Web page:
Proceedings of the Wind-Wildlife Research Meeting XI

Conference Paper

Title: Proceedings of the Wind-Wildlife Research Meeting XI
Authors: Schwartz, S.
Publication Date:
May 01, 2017
Conference Name: NWCC Wind Wildlife Research Meeting XI
Conference Location: Broomfield, CO
Pages: 164
Publisher: American Wind Wildlife Institute
Stressor:

Document Access

Website: External Link
Attachment: Access File
(1 MB)

Citation

Schwartz, S. (2017). Proceedings of the Wind-Wildlife Research Meeting XI. Paper Presented at the NWCC Wind Wildlife Research Meeting XI, Broomfield, CO.
Abstract: 

The biennial Wind Wildlife Research Meeting provides an internationally recognized forum for researchers and wind-wildlife stakeholders to hear contributed papers, view research posters, and listen to panels that synthesize the most recent wind power-related wildlife research. Academics, researchers, conservation scientists, consultants, federal and state officials, NGO representatives, and wind industry professionals come together every other year for this unique opportunity. The meeting is organized and presented by the American Wind Wildlife Institute (AWWI).

 

Wind energy’s ability to generate electricity without carbon emissions will help reduce the potentially catastrophic effects of unlimited climate change on wildlife. Wind energy also provides several other environmental benefits including substantially reduced water withdrawals and consumption, mercury emissions, and other sources of air and water pollution associated with burning fossil fuels. Adverse impacts of wind energy facilities to wildlife, particularly to individual birds and bats, have been documented. Impacts to wildlife populations have not been documented, but the potential for biologically significant impacts continue to be a source of concern for some species that are experiencing long-term declines because of habitat loss and fragmentation, disease, non-native invasive species, and increased mortality from numerous anthropogenic activities. These proceedings document current research pertaining to wind energy and wildlife impacts and innovations in technologies and methods to address these impacts, including: understanding risk, demographic impacts, fatality estimation, detection and deterrence technologies, and impact minimization and mitigation. Because of concentrated investment in detection and deterrent technologies, presentations documented progress being made to minimize impacts in a meaningful way.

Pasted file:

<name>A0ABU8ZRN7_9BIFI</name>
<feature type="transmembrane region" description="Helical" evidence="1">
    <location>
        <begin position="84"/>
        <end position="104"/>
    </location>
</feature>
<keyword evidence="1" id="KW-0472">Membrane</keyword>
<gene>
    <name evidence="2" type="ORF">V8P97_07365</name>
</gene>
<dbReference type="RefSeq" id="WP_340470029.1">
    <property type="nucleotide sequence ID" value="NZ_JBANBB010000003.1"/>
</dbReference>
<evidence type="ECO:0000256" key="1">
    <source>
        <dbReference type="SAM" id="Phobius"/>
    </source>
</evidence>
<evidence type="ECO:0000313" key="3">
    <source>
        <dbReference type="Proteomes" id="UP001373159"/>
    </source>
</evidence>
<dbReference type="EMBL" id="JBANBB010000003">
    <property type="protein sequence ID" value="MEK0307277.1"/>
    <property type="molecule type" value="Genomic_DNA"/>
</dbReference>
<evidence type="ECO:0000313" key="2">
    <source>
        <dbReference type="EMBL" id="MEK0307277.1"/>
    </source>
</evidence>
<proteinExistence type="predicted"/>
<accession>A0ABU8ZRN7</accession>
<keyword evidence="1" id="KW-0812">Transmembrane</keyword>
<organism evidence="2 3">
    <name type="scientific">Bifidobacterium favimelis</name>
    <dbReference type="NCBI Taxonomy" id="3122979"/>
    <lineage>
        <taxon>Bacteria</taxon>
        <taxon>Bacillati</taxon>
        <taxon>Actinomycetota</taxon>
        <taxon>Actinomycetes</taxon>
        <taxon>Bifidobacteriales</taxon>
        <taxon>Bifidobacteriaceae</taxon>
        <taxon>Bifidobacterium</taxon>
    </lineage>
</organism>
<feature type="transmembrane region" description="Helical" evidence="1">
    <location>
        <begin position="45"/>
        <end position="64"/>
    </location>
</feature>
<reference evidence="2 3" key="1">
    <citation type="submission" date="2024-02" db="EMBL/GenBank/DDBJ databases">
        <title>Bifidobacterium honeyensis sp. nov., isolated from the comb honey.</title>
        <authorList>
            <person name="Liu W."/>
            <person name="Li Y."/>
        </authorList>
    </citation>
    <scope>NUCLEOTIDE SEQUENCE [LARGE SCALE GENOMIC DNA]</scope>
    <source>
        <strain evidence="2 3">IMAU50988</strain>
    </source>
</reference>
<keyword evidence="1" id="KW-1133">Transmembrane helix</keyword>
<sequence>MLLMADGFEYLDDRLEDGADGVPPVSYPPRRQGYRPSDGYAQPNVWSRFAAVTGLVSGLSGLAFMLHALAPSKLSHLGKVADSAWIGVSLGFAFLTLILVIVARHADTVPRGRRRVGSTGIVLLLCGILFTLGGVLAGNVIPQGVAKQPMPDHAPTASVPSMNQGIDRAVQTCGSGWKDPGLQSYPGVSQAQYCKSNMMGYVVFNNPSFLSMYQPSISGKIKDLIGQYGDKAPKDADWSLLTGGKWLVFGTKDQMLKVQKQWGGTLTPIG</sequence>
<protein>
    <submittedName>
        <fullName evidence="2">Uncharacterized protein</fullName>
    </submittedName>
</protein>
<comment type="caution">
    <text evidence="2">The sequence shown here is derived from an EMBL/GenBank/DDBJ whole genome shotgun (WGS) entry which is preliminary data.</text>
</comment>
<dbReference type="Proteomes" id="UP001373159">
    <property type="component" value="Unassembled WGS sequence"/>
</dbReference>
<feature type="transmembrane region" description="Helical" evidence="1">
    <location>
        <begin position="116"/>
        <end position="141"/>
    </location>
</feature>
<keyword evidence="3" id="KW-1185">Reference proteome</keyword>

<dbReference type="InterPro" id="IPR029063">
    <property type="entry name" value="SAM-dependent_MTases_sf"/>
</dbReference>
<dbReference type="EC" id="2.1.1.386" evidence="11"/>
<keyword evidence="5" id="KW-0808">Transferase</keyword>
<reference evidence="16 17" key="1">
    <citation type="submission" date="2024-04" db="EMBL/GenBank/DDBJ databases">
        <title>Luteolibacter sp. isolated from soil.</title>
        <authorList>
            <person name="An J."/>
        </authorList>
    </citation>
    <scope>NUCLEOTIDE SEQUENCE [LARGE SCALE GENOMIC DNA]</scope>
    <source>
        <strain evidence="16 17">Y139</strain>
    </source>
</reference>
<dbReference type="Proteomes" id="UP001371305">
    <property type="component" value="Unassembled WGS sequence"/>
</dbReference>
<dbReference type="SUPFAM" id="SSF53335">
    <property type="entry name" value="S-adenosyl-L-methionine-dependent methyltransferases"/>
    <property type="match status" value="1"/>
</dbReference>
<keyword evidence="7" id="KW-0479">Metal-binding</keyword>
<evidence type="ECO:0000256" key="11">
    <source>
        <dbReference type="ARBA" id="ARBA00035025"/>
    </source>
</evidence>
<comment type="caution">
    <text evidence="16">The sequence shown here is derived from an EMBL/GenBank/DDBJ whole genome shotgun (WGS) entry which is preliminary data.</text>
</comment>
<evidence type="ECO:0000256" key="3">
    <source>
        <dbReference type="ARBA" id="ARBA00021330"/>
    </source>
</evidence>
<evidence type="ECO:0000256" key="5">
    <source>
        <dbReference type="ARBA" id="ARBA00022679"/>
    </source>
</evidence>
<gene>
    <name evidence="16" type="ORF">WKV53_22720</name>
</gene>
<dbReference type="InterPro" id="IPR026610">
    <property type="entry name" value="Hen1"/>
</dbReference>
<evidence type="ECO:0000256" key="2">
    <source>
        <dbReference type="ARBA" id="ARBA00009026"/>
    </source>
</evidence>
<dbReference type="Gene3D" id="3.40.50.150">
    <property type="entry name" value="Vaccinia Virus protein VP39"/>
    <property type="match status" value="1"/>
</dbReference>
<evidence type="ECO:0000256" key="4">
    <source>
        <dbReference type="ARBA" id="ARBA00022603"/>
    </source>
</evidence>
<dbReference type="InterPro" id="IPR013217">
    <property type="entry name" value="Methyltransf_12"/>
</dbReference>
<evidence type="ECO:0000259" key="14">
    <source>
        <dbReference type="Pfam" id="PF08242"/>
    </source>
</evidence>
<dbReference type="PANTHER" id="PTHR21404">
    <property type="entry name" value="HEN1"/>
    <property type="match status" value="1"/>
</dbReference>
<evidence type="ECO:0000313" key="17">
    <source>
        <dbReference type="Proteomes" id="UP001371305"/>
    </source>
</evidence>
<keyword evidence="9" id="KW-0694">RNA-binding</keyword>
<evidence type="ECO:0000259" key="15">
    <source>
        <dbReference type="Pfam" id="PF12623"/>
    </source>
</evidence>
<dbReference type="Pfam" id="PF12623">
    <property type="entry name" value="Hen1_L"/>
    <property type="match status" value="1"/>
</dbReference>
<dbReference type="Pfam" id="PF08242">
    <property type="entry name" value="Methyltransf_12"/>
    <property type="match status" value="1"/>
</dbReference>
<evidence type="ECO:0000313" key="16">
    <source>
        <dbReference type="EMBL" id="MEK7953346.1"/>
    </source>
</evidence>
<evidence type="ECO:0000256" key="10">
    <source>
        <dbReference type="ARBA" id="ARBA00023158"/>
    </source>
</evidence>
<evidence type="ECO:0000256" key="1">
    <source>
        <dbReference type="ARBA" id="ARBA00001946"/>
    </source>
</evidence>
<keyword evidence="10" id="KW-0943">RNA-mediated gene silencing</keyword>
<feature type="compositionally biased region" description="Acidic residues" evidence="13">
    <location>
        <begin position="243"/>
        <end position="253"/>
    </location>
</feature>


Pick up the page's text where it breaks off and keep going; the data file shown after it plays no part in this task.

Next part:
Topics Covered in these Proceedings: